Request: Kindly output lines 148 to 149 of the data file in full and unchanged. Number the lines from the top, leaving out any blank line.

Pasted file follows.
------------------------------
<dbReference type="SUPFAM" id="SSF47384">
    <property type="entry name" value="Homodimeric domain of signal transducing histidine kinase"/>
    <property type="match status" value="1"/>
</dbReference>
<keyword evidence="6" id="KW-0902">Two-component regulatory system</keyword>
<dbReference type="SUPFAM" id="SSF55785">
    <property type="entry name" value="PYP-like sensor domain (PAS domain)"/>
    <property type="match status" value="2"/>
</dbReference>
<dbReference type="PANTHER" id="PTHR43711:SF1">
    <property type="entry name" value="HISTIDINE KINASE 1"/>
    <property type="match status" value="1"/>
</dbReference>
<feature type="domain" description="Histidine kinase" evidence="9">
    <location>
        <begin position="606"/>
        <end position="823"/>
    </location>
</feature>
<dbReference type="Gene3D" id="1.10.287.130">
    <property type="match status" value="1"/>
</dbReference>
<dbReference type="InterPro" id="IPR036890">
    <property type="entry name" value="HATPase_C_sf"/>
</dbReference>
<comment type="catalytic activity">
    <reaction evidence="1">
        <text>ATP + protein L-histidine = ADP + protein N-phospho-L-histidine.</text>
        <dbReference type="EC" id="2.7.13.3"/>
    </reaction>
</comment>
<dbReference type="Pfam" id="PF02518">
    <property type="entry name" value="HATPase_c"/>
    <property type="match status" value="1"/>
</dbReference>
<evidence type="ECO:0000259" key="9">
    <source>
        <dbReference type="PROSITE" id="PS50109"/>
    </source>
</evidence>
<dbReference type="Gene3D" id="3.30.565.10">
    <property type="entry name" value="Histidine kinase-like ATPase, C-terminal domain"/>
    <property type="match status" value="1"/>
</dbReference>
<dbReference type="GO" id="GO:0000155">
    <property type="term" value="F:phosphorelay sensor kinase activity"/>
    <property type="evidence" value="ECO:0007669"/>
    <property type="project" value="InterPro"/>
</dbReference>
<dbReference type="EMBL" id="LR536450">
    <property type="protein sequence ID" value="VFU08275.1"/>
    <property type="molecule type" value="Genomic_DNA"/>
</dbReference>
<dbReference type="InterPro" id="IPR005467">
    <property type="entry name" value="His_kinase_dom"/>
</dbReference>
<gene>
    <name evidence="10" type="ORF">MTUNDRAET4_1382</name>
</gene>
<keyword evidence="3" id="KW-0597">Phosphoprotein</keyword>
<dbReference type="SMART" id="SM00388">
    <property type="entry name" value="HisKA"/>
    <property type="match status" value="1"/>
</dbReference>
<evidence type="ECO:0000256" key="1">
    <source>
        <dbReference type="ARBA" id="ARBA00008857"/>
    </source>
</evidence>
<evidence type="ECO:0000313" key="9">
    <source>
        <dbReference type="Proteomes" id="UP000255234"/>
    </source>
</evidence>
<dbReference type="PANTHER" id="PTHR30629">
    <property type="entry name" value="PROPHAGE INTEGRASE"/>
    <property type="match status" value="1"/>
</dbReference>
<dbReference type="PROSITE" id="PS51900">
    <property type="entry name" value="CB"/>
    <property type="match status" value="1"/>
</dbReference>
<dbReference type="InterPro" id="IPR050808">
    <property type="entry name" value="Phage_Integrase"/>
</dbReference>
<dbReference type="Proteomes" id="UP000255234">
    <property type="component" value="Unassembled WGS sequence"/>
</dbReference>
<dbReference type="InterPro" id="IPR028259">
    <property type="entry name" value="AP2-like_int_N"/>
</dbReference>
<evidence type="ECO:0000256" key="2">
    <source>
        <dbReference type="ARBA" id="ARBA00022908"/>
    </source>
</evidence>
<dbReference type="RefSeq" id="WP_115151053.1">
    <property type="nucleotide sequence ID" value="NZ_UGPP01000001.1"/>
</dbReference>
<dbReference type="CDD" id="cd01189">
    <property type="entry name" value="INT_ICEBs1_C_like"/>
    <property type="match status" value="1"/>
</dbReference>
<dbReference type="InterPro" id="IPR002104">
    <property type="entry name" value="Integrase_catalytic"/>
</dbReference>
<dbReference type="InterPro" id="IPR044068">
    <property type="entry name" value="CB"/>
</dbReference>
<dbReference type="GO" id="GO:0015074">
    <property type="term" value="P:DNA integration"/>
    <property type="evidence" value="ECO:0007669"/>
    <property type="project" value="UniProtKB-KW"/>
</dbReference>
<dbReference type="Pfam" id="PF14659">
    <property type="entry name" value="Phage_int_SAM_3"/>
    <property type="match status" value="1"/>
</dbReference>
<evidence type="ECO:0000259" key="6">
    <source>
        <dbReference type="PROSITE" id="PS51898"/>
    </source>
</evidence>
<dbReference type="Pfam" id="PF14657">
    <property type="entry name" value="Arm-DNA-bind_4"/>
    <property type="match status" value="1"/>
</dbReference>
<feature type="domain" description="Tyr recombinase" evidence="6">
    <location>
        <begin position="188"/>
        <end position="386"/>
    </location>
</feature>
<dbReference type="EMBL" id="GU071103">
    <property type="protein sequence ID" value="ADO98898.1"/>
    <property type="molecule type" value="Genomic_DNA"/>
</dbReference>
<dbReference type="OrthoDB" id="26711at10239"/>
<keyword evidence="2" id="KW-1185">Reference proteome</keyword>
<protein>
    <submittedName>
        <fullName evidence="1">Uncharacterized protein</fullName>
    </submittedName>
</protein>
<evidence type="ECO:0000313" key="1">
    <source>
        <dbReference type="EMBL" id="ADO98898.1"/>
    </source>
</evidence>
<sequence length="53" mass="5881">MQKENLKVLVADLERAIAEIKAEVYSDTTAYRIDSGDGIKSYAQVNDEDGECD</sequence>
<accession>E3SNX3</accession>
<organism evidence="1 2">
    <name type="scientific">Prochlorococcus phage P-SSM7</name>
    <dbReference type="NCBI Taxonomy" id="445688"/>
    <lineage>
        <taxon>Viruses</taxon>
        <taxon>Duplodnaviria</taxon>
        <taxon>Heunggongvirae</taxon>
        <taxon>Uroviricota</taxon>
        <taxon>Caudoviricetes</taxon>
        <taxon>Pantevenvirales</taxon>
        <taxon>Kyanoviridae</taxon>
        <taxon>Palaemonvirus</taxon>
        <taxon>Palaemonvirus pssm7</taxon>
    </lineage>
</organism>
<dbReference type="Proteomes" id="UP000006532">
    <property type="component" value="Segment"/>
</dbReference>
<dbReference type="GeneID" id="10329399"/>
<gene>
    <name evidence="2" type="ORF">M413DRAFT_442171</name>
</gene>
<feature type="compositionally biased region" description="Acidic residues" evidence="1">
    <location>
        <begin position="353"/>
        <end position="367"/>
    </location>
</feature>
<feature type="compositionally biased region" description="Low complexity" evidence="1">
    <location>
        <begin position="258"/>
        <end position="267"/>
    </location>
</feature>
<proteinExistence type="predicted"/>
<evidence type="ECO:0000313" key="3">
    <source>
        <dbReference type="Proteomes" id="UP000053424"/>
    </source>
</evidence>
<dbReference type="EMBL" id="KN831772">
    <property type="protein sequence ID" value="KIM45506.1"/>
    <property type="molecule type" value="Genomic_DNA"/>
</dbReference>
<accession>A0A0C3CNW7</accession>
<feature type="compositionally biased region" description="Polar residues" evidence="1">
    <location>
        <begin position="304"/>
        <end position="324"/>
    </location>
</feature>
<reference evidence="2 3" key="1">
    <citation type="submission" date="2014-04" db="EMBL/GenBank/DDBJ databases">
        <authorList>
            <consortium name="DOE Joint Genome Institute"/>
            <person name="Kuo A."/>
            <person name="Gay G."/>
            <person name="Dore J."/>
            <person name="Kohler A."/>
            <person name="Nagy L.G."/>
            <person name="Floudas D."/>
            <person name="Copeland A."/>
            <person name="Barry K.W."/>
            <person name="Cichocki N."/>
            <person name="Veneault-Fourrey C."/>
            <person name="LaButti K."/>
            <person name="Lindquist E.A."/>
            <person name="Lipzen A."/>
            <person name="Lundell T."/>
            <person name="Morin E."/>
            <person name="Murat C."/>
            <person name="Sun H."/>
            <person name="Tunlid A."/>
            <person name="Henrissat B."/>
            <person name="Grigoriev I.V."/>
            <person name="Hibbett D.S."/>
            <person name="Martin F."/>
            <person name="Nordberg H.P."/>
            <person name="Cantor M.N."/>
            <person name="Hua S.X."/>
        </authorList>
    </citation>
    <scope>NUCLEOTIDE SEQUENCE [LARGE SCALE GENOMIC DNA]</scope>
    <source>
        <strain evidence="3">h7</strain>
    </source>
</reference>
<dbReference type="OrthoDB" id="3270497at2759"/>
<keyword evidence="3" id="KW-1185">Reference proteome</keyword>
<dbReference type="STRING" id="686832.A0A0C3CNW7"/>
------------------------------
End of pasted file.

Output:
    </source>
</evidence>